Src-mediated morphology transition of lung cancer cells in three-dimensional organotypic culture
1 Department of Medicine, Tulane University School of Medicine, 1430 Tulane Avenue, New Orleans, LA 70112, USA
2 Department of Medicine, Louisiana State University Health Sciences Center, 1901 Perdido Street, New Orleans, LA 70112, USA
3 Department of Pediatrics, University of Pittsburgh School of Medicine, Pittsburgh, PA 15224, USA
4 Department of Structural and Cellular Biology, Tulane University School of Medicine, 1430 Tulane Avenue, New Orleans, LA 70112, USA
Cancer Cell International 2013, 13:16 doi:10.1186/1475-2867-13-16Published: 14 February 2013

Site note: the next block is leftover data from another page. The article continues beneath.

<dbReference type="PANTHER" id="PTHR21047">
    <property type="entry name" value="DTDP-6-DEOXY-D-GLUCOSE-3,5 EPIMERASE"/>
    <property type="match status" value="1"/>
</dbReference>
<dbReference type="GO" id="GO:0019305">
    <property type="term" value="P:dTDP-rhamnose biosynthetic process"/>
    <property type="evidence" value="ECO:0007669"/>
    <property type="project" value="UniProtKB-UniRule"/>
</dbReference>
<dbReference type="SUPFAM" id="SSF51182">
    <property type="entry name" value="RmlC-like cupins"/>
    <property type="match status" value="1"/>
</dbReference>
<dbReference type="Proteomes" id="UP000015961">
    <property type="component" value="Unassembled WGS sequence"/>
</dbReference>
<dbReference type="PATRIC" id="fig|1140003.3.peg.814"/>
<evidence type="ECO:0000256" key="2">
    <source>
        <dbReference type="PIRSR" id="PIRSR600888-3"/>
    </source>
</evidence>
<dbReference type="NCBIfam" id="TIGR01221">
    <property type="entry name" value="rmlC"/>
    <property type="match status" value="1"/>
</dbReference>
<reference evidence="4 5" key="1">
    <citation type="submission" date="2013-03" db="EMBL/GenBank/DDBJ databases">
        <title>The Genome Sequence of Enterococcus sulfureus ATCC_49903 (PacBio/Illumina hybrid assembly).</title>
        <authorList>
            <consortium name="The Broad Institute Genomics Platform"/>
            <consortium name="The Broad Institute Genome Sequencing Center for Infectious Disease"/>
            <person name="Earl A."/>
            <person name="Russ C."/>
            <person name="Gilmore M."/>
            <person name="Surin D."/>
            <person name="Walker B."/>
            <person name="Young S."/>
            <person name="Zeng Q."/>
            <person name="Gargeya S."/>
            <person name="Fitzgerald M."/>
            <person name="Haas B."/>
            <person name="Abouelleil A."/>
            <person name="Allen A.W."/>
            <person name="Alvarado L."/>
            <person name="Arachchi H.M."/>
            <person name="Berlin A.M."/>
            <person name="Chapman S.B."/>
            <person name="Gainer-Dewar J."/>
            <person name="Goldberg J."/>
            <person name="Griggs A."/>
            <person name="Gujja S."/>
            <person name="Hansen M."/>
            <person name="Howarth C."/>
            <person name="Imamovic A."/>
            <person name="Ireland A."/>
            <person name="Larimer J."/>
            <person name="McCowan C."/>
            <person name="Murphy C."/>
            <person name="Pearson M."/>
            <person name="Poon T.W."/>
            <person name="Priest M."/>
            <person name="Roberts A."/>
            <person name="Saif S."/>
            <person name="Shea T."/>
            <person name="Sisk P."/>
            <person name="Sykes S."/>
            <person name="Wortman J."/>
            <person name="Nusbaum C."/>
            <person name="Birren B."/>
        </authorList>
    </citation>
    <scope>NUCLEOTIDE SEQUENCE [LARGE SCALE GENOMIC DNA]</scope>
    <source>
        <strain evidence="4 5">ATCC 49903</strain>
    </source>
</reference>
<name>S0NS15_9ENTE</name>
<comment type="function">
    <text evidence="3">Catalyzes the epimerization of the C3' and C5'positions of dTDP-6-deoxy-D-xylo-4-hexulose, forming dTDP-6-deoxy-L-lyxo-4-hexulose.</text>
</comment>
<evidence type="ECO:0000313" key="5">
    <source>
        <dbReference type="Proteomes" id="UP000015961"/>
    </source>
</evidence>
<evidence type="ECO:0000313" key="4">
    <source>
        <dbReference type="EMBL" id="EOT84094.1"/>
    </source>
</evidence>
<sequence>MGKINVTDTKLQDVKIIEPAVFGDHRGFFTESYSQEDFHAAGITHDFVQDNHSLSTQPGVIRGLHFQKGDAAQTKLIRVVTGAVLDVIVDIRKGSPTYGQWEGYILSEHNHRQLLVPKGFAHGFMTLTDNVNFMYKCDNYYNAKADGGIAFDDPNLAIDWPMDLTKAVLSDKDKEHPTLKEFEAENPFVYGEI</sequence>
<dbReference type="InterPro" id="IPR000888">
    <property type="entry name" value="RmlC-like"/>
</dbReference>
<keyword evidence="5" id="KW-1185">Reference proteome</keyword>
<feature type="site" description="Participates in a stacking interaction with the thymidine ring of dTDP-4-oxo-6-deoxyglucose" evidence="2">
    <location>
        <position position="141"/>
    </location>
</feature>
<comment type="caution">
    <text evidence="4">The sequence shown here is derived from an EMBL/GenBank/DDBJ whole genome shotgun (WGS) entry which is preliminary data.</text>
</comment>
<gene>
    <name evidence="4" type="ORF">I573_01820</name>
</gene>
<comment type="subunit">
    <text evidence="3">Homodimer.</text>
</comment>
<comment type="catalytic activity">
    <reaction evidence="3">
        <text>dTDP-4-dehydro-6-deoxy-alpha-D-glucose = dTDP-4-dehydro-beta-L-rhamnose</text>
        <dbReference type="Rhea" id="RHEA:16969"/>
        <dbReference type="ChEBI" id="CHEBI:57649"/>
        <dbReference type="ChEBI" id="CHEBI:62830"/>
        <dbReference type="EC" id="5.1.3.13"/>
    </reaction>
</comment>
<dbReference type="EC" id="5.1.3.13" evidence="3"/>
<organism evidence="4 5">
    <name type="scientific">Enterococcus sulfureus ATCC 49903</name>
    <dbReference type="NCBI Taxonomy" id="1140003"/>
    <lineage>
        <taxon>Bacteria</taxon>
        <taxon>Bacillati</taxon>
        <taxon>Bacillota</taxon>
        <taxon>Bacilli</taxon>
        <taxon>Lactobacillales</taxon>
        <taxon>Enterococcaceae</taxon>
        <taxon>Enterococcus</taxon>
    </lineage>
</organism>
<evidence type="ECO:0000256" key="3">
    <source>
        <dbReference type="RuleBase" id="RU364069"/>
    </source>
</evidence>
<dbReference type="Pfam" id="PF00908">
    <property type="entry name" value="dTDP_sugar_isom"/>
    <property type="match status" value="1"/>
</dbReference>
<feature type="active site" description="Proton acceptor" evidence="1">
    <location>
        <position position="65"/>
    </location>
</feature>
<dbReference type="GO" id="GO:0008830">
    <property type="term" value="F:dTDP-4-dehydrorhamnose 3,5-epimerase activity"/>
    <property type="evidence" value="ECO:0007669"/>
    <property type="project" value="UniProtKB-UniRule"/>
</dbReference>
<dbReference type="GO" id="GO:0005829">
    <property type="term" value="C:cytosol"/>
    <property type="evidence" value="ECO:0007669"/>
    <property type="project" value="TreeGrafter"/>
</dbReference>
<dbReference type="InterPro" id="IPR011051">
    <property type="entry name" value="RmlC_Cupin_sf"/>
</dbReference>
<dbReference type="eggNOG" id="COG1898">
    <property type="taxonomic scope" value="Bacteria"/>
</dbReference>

A fribotic tumor microenvironment promotes progression of cancer. In this study, we utilize a reconstituted basement membrane mimics Matrigel based three-dimensional organotypic culture (rBM 3-D) to investigate the mechanisms that mediate the tumor promoting effects of the fibrogenic mediators TGF-β1 and type I collagen (Col-1) on lung adenocarcinoma cells. Similar to normal alveolar epithelial cells, the well-differentiated lung adenocarcinoma cells in rBM 3-D culture undergo acinar morphogeneis that features polarized epithelial cell spheres with a single central lumen. Either TGF-β1 or Col-1 modestly distorts acinar morphogenesis. On the other hand, TGF-β1 and Col-1 synergistically induce a transition from acinar morphology into stellate morphology that is characteristic of invasive and metastatic cancer cells. Inhibition of the Src kinase activity abrogates induction of stellate morphology, activation of Akt and mTOR, and the expression of tumor promoting genes by TGF-β1 and Col-1. To a similar extent, pharmacological inhibition of mTOR abrogates the cellular responses to TGF-β1 and Col-1. In summary, we demonstrate that TGF-β1 and Col-1 promote stellate morphogenesis of lung cancer cells. Our findings further suggest that the Src-Akt-mTOR axis mediates stellate morphogenesis. These findings also indicate that rBM 3-D culture can serve as an ideal platform for swift and cost-effective screening of therapeutic candidates at the interface of the tumor and its microenvironment.